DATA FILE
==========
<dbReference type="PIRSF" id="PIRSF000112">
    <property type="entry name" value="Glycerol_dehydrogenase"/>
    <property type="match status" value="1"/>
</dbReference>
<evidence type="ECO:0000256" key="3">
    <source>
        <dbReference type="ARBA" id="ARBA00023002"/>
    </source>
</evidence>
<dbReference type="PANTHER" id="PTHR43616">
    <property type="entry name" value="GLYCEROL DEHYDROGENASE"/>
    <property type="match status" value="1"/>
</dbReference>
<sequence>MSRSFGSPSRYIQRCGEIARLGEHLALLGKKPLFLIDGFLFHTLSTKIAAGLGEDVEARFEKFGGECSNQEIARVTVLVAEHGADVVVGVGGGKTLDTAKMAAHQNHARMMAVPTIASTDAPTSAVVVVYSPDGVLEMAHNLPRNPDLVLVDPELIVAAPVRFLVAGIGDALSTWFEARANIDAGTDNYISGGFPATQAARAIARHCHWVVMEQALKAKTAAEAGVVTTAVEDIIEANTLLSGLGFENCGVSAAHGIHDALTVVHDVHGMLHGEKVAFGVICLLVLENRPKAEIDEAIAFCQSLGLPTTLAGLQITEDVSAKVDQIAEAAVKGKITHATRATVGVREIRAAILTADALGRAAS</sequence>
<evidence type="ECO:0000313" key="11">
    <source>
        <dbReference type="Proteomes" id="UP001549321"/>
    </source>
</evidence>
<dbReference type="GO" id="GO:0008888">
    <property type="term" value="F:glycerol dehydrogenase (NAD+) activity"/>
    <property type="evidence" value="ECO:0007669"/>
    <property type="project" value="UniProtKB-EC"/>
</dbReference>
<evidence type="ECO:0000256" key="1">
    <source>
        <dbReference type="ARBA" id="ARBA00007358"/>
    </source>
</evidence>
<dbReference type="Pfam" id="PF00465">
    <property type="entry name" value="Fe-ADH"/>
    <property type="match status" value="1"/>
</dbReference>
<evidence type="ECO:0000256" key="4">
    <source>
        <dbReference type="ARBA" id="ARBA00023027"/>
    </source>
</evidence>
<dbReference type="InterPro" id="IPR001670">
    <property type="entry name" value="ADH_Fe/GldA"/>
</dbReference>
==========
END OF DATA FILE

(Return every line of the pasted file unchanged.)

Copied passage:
<dbReference type="PIRSF" id="PIRSF000112">
    <property type="entry name" value="Glycerol_dehydrogenase"/>
    <property type="match status" value="1"/>
</dbReference>
<evidence type="ECO:0000256" key="3">
    <source>
        <dbReference type="ARBA" id="ARBA00023002"/>
    </source>
</evidence>
<dbReference type="PANTHER" id="PTHR43616">
    <property type="entry name" value="GLYCEROL DEHYDROGENASE"/>
    <property type="match status" value="1"/>
</dbReference>
<sequence>MSRSFGSPSRYIQRCGEIARLGEHLALLGKKPLFLIDGFLFHTLSTKIAAGLGEDVEARFEKFGGECSNQEIARVTVLVAEHGADVVVGVGGGKTLDTAKMAAHQNHARMMAVPTIASTDAPTSAVVVVYSPDGVLEMAHNLPRNPDLVLVDPELIVAAPVRFLVAGIGDALSTWFEARANIDAGTDNYISGGFPATQAARAIARHCHWVVMEQALKAKTAAEAGVVTTAVEDIIEANTLLSGLGFENCGVSAAHGIHDALTVVHDVHGMLHGEKVAFGVICLLVLENRPKAEIDEAIAFCQSLGLPTTLAGLQITEDVSAKVDQIAEAAVKGKITHATRATVGVREIRAAILTADALGRAAS</sequence>
<evidence type="ECO:0000313" key="11">
    <source>
        <dbReference type="Proteomes" id="UP001549321"/>
    </source>
</evidence>
<dbReference type="GO" id="GO:0008888">
    <property type="term" value="F:glycerol dehydrogenase (NAD+) activity"/>
    <property type="evidence" value="ECO:0007669"/>
    <property type="project" value="UniProtKB-EC"/>
</dbReference>
<evidence type="ECO:0000256" key="1">
    <source>
        <dbReference type="ARBA" id="ARBA00007358"/>
    </source>
</evidence>
<dbReference type="Pfam" id="PF00465">
    <property type="entry name" value="Fe-ADH"/>
    <property type="match status" value="1"/>
</dbReference>
<evidence type="ECO:0000256" key="4">
    <source>
        <dbReference type="ARBA" id="ARBA00023027"/>
    </source>
</evidence>
<dbReference type="InterPro" id="IPR001670">
    <property type="entry name" value="ADH_Fe/GldA"/>
</dbReference>